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[prag-mat-ik] /prægˈmæt ɪk/
adjective, Also, pragmatical (for defs 1, 2, 5).
of or relating to a practical point of view or practical considerations.
Philosophy. of or relating to pragmatism (def 2).
of or relating to pragmatics (def 1, 2).
treating historical phenomena with special reference to their causes, antecedent conditions, and results.
of or relating to the affairs of state or community.
  1. busy; active.
  2. officious; meddlesome; interfering.
  3. dogmatic; opinionated.
Archaic. an officious or meddlesome person.
Origin of pragmatic
1580-90; < Latin prāgmaticus < Greek prāgmatikós practical, equivalent to prāgmat- (stem of prâgma) deed, state business (derivative of prā́ssein to do, fare; see practic) + -ikos -ic
Related forms
pragmaticality, pragmaticalness, noun
pragmatically, adverb
antipragmatic, adjective
antipragmatical, adjective
antipragmatically, adverb
nonpragmatic, adjective, noun
nonpragmatical, adjective
nonpragmatically, adverb
unpragmatic, adjective
unpragmatical, adjective
unpragmatically, adverb Unabridged
Based on the Random House Dictionary, © Random House, Inc. 2015.
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Examples from the Web for pragmatical
Historical Examples
  • But this is pragmatical, and putting an imaginary for a real state of things.

    Winterslow William Hazlitt
  • Do you side with Wolfe and Heyne and that pragmatical fellow Vico?

    The Caxtons, Complete Edward Bulwer-Lytton
  • pragmatical Officiality, with its penalties and law-books, waits before thee; Menads storm behind.

    The French Revolution Thomas Carlyle
  • Some kinds of criticism are as much too insipid as others are too pragmatical.

    Table-Talk William Hazlitt
  • If you do that, they will take you for pragmatical and haughty; this they may interpret friendship and freedom.

  • But he was interfered with by the pragmatical, imbecile, and conceited Congress.

    Life And Times Of Washington, Volume 2 John Frederick Schroeder
  • Wardle was a pragmatical and candid friend who paid Mr. Batchel occasional visits at Stoneground.

  • But man is a pragmatical, foolish creature; and the more we look into him, the more we must despise him—Lords of the creation!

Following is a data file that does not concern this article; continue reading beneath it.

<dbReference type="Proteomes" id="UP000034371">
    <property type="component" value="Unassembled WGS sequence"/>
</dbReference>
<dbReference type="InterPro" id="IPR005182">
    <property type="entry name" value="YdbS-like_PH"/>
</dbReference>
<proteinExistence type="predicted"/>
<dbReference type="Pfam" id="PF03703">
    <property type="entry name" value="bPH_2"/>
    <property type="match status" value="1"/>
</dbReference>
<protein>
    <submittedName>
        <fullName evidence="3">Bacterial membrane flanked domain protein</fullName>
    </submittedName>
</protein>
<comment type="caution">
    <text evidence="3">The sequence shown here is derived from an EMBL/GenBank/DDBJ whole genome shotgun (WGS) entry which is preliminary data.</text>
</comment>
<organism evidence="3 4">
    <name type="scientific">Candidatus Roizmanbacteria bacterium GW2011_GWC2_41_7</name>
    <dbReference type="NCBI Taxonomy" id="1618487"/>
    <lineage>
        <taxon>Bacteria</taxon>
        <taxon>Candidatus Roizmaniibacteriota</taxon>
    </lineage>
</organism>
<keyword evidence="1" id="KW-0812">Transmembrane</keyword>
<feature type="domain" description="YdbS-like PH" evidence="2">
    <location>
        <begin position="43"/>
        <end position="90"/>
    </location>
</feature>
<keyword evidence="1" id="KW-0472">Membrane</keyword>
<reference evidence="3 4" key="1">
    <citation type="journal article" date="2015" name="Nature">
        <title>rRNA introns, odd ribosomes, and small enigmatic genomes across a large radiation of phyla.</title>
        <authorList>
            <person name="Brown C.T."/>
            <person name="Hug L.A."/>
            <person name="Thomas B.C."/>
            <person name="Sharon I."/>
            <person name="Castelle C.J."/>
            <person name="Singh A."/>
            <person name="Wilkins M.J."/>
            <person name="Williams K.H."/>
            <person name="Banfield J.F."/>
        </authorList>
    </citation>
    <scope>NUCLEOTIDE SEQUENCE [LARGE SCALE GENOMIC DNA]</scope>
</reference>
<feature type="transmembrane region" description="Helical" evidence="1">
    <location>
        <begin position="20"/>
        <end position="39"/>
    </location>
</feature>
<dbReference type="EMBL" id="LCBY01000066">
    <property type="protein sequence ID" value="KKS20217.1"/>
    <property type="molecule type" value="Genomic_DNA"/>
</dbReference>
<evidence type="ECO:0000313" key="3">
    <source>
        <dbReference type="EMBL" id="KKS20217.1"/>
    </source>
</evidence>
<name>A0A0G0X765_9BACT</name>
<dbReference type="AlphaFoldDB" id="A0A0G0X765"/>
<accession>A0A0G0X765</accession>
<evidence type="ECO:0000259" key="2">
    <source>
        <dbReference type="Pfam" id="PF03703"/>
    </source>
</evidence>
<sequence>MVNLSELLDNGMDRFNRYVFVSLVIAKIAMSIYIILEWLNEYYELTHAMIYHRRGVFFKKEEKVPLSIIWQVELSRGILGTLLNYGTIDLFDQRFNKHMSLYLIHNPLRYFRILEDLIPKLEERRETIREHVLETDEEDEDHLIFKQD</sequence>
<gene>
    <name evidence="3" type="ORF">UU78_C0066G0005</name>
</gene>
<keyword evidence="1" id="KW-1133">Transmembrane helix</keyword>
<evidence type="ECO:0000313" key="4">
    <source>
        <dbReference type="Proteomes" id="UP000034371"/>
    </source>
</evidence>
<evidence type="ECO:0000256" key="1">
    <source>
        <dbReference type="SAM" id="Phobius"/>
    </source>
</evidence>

Clarissa, Volume 7 Samuel Richardson
  • Moreover the traditions of pragmatical historiography had by no means disappeared.

  • The nurse came in response to Mr. Crellan's summons: a sharp-featured, pragmatical woman of forty-five.

    Chronicles of Martin Hewitt Arthur Morrison
British Dictionary definitions for pragmatical


advocating behaviour that is dictated more by practical consequences than by theory or dogma
(philosophy) of or relating to pragmatism
involving everyday or practical business
of or concerned with the affairs of a state or community
(rare) interfering or meddlesome; officious
Also (for senses 3, 5) pragmatical
Derived Forms
pragmaticality, noun
pragmatically, adverb
Word Origin
C17: from Late Latin prāgmaticus, from Greek prāgmatikos from pragma act, from prattein to do
Collins English Dictionary - Complete & Unabridged 2012 Digital Edition
© William Collins Sons & Co. Ltd. 1979, 1986 © HarperCollins
Publishers 1998, 2000, 2003, 2005, 2006, 2007, 2009, 2012
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Word Origin and History for pragmatical

1590s, "concerned with practical results," from Latin pragmaticus (see pragmatic) + -al (1). Related: Pragmatically.



1610s, "meddlesome, impertinently busy," short for earlier pragmatical, or else from Middle French pragmatique (15c.), from Latin pragmaticus "skilled in business or law," from Greek pragmatikos "fit for business, active, business-like; systematic," from pragma (genitive pragmatos) "a deed, act; that which has been done; a thing, matter, affair," especially an important one; also a euphemism for something bad or disgraceful; in plural, "circumstances, affairs" (public or private), often in a bad sense, "trouble," literally "a thing done," from stem of prassein/prattein "to do, act, perform" (see practical). Meaning "matter-of-fact" is from 1853. In some later senses from German pragmatisch.

Online Etymology Dictionary, © 2010 Douglas Harper
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